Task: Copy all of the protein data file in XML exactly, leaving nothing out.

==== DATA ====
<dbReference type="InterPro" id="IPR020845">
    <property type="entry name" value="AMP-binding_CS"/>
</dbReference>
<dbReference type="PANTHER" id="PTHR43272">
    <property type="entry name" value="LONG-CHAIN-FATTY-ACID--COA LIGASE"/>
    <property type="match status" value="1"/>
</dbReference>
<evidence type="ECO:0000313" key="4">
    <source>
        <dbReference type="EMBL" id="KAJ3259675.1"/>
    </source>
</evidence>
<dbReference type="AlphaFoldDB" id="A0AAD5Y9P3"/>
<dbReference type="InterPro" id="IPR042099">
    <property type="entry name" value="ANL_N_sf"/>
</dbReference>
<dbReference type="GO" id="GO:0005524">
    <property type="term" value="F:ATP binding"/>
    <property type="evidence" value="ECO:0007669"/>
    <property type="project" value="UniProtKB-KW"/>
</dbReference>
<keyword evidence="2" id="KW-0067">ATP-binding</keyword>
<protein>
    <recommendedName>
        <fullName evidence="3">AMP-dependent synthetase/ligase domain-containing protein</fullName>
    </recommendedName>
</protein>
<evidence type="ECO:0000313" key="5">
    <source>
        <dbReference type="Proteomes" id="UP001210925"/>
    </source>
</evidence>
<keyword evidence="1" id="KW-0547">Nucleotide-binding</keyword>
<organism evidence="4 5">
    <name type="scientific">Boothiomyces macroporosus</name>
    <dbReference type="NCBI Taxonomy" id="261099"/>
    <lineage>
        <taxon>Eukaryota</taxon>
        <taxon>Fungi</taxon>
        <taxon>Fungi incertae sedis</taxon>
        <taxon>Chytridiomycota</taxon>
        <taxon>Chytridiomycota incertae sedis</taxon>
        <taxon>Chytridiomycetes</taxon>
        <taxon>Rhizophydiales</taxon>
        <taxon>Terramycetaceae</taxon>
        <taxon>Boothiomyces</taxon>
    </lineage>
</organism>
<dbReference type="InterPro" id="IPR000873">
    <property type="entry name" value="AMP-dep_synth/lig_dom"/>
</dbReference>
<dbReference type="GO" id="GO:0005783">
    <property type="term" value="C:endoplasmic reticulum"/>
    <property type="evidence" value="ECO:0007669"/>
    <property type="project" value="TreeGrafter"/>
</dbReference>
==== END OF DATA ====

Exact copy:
<dbReference type="InterPro" id="IPR020845">
    <property type="entry name" value="AMP-binding_CS"/>
</dbReference>
<dbReference type="PANTHER" id="PTHR43272">
    <property type="entry name" value="LONG-CHAIN-FATTY-ACID--COA LIGASE"/>
    <property type="match status" value="1"/>
</dbReference>
<evidence type="ECO:0000313" key="4">
    <source>
        <dbReference type="EMBL" id="KAJ3259675.1"/>
    </source>
</evidence>
<dbReference type="AlphaFoldDB" id="A0AAD5Y9P3"/>
<dbReference type="InterPro" id="IPR042099">
    <property type="entry name" value="ANL_N_sf"/>
</dbReference>
<dbReference type="GO" id="GO:0005524">
    <property type="term" value="F:ATP binding"/>
    <property type="evidence" value="ECO:0007669"/>
    <property type="project" value="UniProtKB-KW"/>
</dbReference>
<keyword evidence="2" id="KW-0067">ATP-binding</keyword>
<protein>
    <recommendedName>
        <fullName evidence="3">AMP-dependent synthetase/ligase domain-containing protein</fullName>
    </recommendedName>
</protein>
<evidence type="ECO:0000313" key="5">
    <source>
        <dbReference type="Proteomes" id="UP001210925"/>
    </source>
</evidence>
<keyword evidence="1" id="KW-0547">Nucleotide-binding</keyword>
<organism evidence="4 5">
    <name type="scientific">Boothiomyces macroporosus</name>
    <dbReference type="NCBI Taxonomy" id="261099"/>
    <lineage>
        <taxon>Eukaryota</taxon>
        <taxon>Fungi</taxon>
        <taxon>Fungi incertae sedis</taxon>
        <taxon>Chytridiomycota</taxon>
        <taxon>Chytridiomycota incertae sedis</taxon>
        <taxon>Chytridiomycetes</taxon>
        <taxon>Rhizophydiales</taxon>
        <taxon>Terramycetaceae</taxon>
        <taxon>Boothiomyces</taxon>
    </lineage>
</organism>
<dbReference type="InterPro" id="IPR000873">
    <property type="entry name" value="AMP-dep_synth/lig_dom"/>
</dbReference>
<dbReference type="GO" id="GO:0005783">
    <property type="term" value="C:endoplasmic reticulum"/>
    <property type="evidence" value="ECO:0007669"/>
    <property type="project" value="TreeGrafter"/>
</dbReference>